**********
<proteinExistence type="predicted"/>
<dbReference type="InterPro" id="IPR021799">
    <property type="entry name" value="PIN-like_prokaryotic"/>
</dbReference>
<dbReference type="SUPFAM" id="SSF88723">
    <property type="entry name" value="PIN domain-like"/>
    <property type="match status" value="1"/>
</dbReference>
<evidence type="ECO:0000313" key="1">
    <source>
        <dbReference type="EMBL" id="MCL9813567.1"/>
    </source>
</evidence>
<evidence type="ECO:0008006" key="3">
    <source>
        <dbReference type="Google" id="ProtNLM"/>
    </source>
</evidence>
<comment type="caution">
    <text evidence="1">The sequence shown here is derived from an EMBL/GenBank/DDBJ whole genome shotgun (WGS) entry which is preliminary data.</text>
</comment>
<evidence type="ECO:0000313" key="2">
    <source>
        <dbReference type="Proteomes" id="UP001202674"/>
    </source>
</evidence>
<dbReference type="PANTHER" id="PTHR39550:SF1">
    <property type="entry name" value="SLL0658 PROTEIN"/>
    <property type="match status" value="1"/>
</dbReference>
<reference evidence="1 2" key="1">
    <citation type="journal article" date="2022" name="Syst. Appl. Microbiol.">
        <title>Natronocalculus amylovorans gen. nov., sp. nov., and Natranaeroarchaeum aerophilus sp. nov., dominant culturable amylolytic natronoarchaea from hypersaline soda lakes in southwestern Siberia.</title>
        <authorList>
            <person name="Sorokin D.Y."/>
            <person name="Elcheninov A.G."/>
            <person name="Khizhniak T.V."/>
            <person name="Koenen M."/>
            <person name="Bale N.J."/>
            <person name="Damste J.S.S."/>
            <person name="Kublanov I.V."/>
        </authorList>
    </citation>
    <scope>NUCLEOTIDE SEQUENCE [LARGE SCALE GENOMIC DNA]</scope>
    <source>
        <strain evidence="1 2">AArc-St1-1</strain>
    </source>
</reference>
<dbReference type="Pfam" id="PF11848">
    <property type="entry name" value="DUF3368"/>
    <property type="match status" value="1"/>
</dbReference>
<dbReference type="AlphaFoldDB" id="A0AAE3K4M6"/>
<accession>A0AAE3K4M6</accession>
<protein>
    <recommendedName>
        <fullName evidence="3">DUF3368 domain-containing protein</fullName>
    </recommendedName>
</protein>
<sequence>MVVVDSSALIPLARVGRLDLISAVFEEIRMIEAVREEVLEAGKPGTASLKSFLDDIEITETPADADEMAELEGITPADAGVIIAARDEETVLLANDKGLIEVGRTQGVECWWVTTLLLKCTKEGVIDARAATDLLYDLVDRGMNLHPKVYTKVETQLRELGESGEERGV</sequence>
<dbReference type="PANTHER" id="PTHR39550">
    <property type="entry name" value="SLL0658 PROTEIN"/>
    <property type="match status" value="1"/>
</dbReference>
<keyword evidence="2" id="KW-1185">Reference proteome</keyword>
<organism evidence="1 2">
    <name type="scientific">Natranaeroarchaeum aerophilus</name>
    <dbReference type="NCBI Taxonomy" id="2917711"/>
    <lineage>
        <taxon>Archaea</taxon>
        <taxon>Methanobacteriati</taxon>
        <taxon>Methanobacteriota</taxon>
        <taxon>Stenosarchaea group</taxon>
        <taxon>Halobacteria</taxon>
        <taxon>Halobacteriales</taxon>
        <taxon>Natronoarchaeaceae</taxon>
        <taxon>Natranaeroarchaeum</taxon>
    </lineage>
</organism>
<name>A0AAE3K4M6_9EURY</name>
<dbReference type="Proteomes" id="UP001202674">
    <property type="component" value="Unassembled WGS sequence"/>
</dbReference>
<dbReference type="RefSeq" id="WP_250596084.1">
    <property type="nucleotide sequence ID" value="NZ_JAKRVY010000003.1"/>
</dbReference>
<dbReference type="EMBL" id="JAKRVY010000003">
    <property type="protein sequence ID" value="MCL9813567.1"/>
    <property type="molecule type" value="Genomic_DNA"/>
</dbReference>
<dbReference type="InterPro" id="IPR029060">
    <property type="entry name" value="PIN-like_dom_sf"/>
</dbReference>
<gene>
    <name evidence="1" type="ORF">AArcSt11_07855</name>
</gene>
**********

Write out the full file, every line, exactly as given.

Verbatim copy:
<proteinExistence type="predicted"/>
<dbReference type="InterPro" id="IPR021799">
    <property type="entry name" value="PIN-like_prokaryotic"/>
</dbReference>
<dbReference type="SUPFAM" id="SSF88723">
    <property type="entry name" value="PIN domain-like"/>
    <property type="match status" value="1"/>
</dbReference>
<evidence type="ECO:0000313" key="1">
    <source>
        <dbReference type="EMBL" id="MCL9813567.1"/>
    </source>
</evidence>
<evidence type="ECO:0008006" key="3">
    <source>
        <dbReference type="Google" id="ProtNLM"/>
    </source>
</evidence>
<comment type="caution">
    <text evidence="1">The sequence shown here is derived from an EMBL/GenBank/DDBJ whole genome shotgun (WGS) entry which is preliminary data.</text>
</comment>
<evidence type="ECO:0000313" key="2">
    <source>
        <dbReference type="Proteomes" id="UP001202674"/>
    </source>
</evidence>
<dbReference type="PANTHER" id="PTHR39550:SF1">
    <property type="entry name" value="SLL0658 PROTEIN"/>
    <property type="match status" value="1"/>
</dbReference>
<reference evidence="1 2" key="1">
    <citation type="journal article" date="2022" name="Syst. Appl. Microbiol.">
        <title>Natronocalculus amylovorans gen. nov., sp. nov., and Natranaeroarchaeum aerophilus sp. nov., dominant culturable amylolytic natronoarchaea from hypersaline soda lakes in southwestern Siberia.</title>
        <authorList>
            <person name="Sorokin D.Y."/>
            <person name="Elcheninov A.G."/>
            <person name="Khizhniak T.V."/>
            <person name="Koenen M."/>
            <person name="Bale N.J."/>
            <person name="Damste J.S.S."/>
            <person name="Kublanov I.V."/>
        </authorList>
    </citation>
    <scope>NUCLEOTIDE SEQUENCE [LARGE SCALE GENOMIC DNA]</scope>
    <source>
        <strain evidence="1 2">AArc-St1-1</strain>
    </source>
</reference>
<dbReference type="Pfam" id="PF11848">
    <property type="entry name" value="DUF3368"/>
    <property type="match status" value="1"/>
</dbReference>
<dbReference type="AlphaFoldDB" id="A0AAE3K4M6"/>
<accession>A0AAE3K4M6</accession>
<protein>
    <recommendedName>
        <fullName evidence="3">DUF3368 domain-containing protein</fullName>
    </recommendedName>
</protein>
<sequence>MVVVDSSALIPLARVGRLDLISAVFEEIRMIEAVREEVLEAGKPGTASLKSFLDDIEITETPADADEMAELEGITPADAGVIIAARDEETVLLANDKGLIEVGRTQGVECWWVTTLLLKCTKEGVIDARAATDLLYDLVDRGMNLHPKVYTKVETQLRELGESGEERGV</sequence>
<dbReference type="PANTHER" id="PTHR39550">
    <property type="entry name" value="SLL0658 PROTEIN"/>
    <property type="match status" value="1"/>
</dbReference>
<keyword evidence="2" id="KW-1185">Reference proteome</keyword>
<organism evidence="1 2">
    <name type="scientific">Natranaeroarchaeum aerophilus</name>
    <dbReference type="NCBI Taxonomy" id="2917711"/>
    <lineage>
        <taxon>Archaea</taxon>
        <taxon>Methanobacteriati</taxon>
        <taxon>Methanobacteriota</taxon>
        <taxon>Stenosarchaea group</taxon>
        <taxon>Halobacteria</taxon>
        <taxon>Halobacteriales</taxon>
        <taxon>Natronoarchaeaceae</taxon>
        <taxon>Natranaeroarchaeum</taxon>
    </lineage>
</organism>
<name>A0AAE3K4M6_9EURY</name>
<dbReference type="Proteomes" id="UP001202674">
    <property type="component" value="Unassembled WGS sequence"/>
</dbReference>
<dbReference type="RefSeq" id="WP_250596084.1">
    <property type="nucleotide sequence ID" value="NZ_JAKRVY010000003.1"/>
</dbReference>
<dbReference type="EMBL" id="JAKRVY010000003">
    <property type="protein sequence ID" value="MCL9813567.1"/>
    <property type="molecule type" value="Genomic_DNA"/>
</dbReference>
<dbReference type="InterPro" id="IPR029060">
    <property type="entry name" value="PIN-like_dom_sf"/>
</dbReference>
<gene>
    <name evidence="1" type="ORF">AArcSt11_07855</name>
</gene>